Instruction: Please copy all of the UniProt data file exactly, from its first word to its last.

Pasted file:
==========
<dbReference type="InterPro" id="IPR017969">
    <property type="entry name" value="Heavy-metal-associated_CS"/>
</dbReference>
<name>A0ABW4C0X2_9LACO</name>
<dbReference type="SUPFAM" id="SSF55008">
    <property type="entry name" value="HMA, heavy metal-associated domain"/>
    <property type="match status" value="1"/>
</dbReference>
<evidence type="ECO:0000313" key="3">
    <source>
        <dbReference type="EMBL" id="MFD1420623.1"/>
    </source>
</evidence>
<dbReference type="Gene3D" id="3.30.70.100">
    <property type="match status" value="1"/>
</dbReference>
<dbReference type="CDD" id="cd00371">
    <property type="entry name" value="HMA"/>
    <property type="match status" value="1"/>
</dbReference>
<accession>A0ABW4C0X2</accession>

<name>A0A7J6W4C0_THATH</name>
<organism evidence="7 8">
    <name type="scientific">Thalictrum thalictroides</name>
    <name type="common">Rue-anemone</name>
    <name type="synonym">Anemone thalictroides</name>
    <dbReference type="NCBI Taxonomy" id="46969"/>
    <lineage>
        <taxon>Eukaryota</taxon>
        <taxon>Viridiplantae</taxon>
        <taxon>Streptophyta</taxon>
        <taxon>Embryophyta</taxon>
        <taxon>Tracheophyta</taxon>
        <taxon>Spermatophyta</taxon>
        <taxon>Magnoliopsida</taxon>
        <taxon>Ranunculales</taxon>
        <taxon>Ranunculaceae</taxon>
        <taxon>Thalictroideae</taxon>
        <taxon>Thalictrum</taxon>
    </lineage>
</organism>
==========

<dbReference type="InterPro" id="IPR017969">
    <property type="entry name" value="Heavy-metal-associated_CS"/>
</dbReference>
<name>A0ABW4C0X2_9LACO</name>
<dbReference type="SUPFAM" id="SSF55008">
    <property type="entry name" value="HMA, heavy metal-associated domain"/>
    <property type="match status" value="1"/>
</dbReference>
<evidence type="ECO:0000313" key="3">
    <source>
        <dbReference type="EMBL" id="MFD1420623.1"/>
    </source>
</evidence>
<dbReference type="Gene3D" id="3.30.70.100">
    <property type="match status" value="1"/>
</dbReference>
<dbReference type="CDD" id="cd00371">
    <property type="entry name" value="HMA"/>
    <property type="match status" value="1"/>
</dbReference>
<accession>A0ABW4C0X2</accession>

<name>A0A7J6W4C0_THATH</name>
<organism evidence="7 8">
    <name type="scientific">Thalictrum thalictroides</name>
    <name type="common">Rue-anemone</name>
    <name type="synonym">Anemone thalictroides</name>
    <dbReference type="NCBI Taxonomy" id="46969"/>
    <lineage>
        <taxon>Eukaryota</taxon>
        <taxon>Viridiplantae</taxon>
        <taxon>Streptophyta</taxon>
        <taxon>Embryophyta</taxon>
        <taxon>Tracheophyta</taxon>
        <taxon>Spermatophyta</taxon>
        <taxon>Magnoliopsida</taxon>
        <taxon>Ranunculales</taxon>
        <taxon>Ranunculaceae</taxon>
        <taxon>Thalictroideae</taxon>
        <taxon>Thalictrum</taxon>
    </lineage>
</organism>